Gartner Survey Indicates More Than 95 Percent of Organizations Expect to Maintain or Grow Their Use of SaaS Through 2010
More than 95 percent of organizations expect to maintain or grow their use of software as a service (SaaS), according to a survey by Gartner, Inc. Survey respondents cited significant integration requirements and a change in sourcing strategy as the top two reasons for adoption followed by high total cost of ownership (TCO).
However, Gartner found that most companies still do not have policies governing the evaluation and use of SaaS with only 39 percent of respondents indicating that such a policy or process exists, up just 1 percent from 38 percent in 2008.
The survey was conducted in December 2009 and January 2010 and involved 270 IT and business management professionals from a variety of industries in North America, Europe and Asia/Pacific who were personally involved in the implementation support, implementation, planning and/or budget decisions related to the purchase of enterprise application software.
“SaaS applications clearly are no longer seen as a new deployment model by our survey base, with almost half of those surveyed affirming use of SaaS applications in their business for more than three years,” said Sharon Mertz, research director at Gartner. “The varying levels of maturity within the user base suggest growing opportunities for service providers along the adoption curve, as organizations seek assistance with initiatives ranging from process redesign to implementation to integration services.”
Ms. Mertz said the scope of functionality of SaaS applications has broadened significantly in recent years. In terms of popularity for SaaS usage, the survey showed that e-mail, financial management (accounting), sales force automation and customer service, and expense management are the most popular in terms of current use, with more than 30 percent of the survey base using these types of applications.
In terms of expected investment levels in SaaS solutions over the next two years, survey respondents gave generally encouraging responses for software and service providers, with on average 53 percent of organizations expecting to increase investment levels slightly and 19 percent significantly. However, not all buyers intend to increase usage, with almost one-quarter of all respondents expecting investment levels to remain about the same, and 4 percent looking at a slight decrease in investment levels.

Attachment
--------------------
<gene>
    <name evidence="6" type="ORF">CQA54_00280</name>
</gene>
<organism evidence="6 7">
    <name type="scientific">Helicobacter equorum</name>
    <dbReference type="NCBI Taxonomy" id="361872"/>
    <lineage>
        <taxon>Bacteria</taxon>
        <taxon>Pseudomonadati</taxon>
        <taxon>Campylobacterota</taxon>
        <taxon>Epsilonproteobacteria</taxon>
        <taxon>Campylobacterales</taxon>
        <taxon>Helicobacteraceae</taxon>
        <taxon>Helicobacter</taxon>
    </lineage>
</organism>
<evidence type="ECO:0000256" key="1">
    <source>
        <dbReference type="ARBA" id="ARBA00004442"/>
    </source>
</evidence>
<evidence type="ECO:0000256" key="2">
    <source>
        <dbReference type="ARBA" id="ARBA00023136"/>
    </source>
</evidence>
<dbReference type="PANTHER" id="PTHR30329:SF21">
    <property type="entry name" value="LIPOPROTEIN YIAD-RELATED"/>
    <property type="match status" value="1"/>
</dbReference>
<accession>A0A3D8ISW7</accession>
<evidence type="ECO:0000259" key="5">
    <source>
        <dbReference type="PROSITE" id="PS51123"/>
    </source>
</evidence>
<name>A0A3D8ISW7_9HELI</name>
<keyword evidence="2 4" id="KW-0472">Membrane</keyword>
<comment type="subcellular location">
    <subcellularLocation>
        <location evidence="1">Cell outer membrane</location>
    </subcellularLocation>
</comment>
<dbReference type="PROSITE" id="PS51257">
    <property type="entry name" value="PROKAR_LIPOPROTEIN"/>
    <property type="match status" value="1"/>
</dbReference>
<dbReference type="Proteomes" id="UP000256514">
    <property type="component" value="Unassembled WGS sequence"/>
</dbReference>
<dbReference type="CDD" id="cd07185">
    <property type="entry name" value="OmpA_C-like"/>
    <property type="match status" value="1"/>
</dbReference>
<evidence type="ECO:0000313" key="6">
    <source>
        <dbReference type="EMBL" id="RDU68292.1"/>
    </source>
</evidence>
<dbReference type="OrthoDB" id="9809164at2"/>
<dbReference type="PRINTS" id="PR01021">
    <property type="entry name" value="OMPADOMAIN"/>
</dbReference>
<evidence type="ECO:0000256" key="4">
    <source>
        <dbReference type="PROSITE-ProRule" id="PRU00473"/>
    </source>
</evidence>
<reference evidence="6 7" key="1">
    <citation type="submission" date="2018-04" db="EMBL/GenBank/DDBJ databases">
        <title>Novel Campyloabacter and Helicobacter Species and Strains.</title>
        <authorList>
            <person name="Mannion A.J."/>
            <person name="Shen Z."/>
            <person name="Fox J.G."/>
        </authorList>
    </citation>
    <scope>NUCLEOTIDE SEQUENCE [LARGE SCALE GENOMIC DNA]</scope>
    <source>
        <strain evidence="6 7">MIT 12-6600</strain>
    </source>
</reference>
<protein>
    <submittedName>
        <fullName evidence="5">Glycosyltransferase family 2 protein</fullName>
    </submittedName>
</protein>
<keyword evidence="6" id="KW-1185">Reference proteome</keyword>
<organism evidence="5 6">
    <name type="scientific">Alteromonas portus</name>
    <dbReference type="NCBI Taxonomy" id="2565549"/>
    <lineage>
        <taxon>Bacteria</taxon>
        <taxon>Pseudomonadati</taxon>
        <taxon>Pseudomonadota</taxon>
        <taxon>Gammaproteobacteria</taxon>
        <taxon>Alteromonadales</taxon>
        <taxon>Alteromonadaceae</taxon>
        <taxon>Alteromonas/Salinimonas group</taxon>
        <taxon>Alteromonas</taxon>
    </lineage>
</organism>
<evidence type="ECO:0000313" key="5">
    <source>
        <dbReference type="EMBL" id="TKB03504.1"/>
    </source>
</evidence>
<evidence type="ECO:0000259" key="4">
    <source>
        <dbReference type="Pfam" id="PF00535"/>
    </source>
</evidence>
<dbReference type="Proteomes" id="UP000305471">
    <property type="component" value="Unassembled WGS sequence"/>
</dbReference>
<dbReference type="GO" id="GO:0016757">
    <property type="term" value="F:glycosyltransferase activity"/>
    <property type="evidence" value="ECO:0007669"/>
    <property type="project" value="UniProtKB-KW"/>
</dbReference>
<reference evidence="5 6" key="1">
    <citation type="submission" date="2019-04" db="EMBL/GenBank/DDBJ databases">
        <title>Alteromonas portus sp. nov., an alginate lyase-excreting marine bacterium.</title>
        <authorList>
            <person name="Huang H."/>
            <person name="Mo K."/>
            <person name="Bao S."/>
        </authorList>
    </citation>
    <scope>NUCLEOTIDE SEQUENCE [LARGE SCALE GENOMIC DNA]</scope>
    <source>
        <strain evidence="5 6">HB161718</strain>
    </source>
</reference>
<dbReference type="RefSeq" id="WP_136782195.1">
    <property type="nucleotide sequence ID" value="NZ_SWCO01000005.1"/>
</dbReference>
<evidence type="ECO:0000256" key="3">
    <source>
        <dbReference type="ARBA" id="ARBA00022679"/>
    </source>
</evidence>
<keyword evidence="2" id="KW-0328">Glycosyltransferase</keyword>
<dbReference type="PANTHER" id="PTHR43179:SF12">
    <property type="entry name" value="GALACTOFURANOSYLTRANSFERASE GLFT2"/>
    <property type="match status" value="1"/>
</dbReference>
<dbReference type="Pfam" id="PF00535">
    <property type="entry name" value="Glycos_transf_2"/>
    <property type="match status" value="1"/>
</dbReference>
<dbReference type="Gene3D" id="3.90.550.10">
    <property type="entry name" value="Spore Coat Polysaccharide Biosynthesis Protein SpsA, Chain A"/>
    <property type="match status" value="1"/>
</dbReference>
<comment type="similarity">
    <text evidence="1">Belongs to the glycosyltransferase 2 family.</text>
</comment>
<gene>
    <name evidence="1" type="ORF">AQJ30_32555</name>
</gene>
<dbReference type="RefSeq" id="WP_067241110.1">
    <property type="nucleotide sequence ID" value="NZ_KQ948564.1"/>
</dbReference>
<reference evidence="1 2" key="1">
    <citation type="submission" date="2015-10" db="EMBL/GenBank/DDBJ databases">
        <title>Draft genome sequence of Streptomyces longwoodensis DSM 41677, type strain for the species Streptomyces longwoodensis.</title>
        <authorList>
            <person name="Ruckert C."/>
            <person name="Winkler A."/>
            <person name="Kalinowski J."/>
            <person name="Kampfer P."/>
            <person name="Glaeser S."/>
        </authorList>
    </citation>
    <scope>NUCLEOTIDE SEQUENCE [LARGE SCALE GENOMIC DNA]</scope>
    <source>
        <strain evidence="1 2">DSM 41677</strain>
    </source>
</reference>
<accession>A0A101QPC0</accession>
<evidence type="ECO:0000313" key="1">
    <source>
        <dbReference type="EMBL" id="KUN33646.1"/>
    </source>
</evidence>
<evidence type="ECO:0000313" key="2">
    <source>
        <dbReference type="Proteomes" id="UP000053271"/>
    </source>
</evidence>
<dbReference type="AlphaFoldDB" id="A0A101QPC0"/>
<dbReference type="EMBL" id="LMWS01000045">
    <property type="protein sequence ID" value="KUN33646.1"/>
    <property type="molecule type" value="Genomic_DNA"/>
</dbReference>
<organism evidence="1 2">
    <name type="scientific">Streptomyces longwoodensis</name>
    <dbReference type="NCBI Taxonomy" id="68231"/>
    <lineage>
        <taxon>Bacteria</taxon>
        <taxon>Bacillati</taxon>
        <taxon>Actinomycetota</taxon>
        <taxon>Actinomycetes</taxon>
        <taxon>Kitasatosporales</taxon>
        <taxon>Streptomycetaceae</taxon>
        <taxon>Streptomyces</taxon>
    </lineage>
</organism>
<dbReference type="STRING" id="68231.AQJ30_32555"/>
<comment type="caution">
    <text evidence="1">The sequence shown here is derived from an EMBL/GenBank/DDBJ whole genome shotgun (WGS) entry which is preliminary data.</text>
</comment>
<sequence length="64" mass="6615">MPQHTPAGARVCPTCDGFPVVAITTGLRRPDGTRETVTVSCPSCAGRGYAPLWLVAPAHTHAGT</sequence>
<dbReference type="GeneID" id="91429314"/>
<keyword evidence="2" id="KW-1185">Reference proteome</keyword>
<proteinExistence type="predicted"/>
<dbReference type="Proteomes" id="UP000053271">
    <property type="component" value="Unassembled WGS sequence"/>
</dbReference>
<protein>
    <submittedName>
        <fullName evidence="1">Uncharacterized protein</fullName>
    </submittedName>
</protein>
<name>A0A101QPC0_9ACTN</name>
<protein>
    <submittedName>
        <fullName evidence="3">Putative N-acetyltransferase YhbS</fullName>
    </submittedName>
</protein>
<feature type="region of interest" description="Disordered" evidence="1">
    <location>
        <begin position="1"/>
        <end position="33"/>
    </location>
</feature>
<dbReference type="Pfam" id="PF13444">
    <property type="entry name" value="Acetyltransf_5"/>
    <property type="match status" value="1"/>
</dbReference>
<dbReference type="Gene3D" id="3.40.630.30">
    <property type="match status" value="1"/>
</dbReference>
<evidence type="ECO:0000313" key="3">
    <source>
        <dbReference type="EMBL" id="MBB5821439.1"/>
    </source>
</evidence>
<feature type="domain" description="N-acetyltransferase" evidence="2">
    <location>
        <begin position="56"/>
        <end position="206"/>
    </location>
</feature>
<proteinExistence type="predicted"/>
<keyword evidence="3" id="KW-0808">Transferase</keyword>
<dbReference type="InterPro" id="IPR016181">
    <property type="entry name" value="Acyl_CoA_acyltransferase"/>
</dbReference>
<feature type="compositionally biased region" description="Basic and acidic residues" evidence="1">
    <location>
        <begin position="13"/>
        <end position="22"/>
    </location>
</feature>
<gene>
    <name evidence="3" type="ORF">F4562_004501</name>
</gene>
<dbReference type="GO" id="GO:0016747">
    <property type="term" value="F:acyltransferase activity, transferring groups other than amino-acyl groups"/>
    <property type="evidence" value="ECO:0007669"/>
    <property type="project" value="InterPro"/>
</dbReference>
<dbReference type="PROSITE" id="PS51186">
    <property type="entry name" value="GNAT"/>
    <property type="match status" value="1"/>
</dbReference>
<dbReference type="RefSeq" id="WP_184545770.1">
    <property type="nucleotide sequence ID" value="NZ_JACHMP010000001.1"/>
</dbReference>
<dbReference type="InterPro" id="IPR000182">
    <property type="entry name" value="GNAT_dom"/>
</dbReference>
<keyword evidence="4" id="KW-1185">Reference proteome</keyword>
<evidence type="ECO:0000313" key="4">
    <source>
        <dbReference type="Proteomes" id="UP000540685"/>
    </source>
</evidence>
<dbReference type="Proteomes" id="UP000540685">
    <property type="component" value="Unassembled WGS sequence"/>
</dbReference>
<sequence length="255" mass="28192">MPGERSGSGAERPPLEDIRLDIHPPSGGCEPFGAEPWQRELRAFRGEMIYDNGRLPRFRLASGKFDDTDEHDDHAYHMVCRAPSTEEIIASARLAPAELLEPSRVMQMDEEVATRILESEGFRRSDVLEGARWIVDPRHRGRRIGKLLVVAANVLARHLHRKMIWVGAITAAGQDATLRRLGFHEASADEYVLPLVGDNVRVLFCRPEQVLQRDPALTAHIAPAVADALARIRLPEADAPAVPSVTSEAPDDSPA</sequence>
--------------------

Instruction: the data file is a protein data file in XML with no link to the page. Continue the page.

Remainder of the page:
In comparing current with new investments in future on-premises and SaaS investments within their organizations, 72 percent of respondents believe SaaS investments will increase, while 45 percent hold the same notion about on-premises budgets. Regionally, North America and Asia/Pacific respondents indicated a stronger interest in procuring solutions via a SaaS model, and, compared with those in Europe, showed greater confidence that their organizations will increase investments in products offered as SaaS or through a subscription model through year-end 2010.
However, the survey found that some organizations have found SaaS solutions to be less than optimal for some buyers, and 16 percent of respondents said that they are transitioning from SaaS to on-premises solutions. Although there was no single outstanding reason that caused respondents to shift to on-premises, in general, the majority of organizations in this position were facing significant integration requirements and became unsatisfied with a TCO that became too high.
Despite the continuous adoption of SaaS across regions, more than one-third of the respondents have noted concerns on their recent SaaS deployments. Most respondents with these issues are located outside North America, specifically in Asia/Pacific where high-speed high-availability networks, are not as readily available as in North America. Issues with integration and customization were some of the primary issues cited by respondents overall.
“These issues aside, organizations are becoming more savvy when it comes to renegotiating their SaaS contracts,” Ms. Mertz said. “A key survey finding was that more enterprises are renegotiating contracts for greater functionality, additional users and improved financial terms. Thirty percent of respondents said that they had renegotiated their SaaS contracts before the end of the initial term.”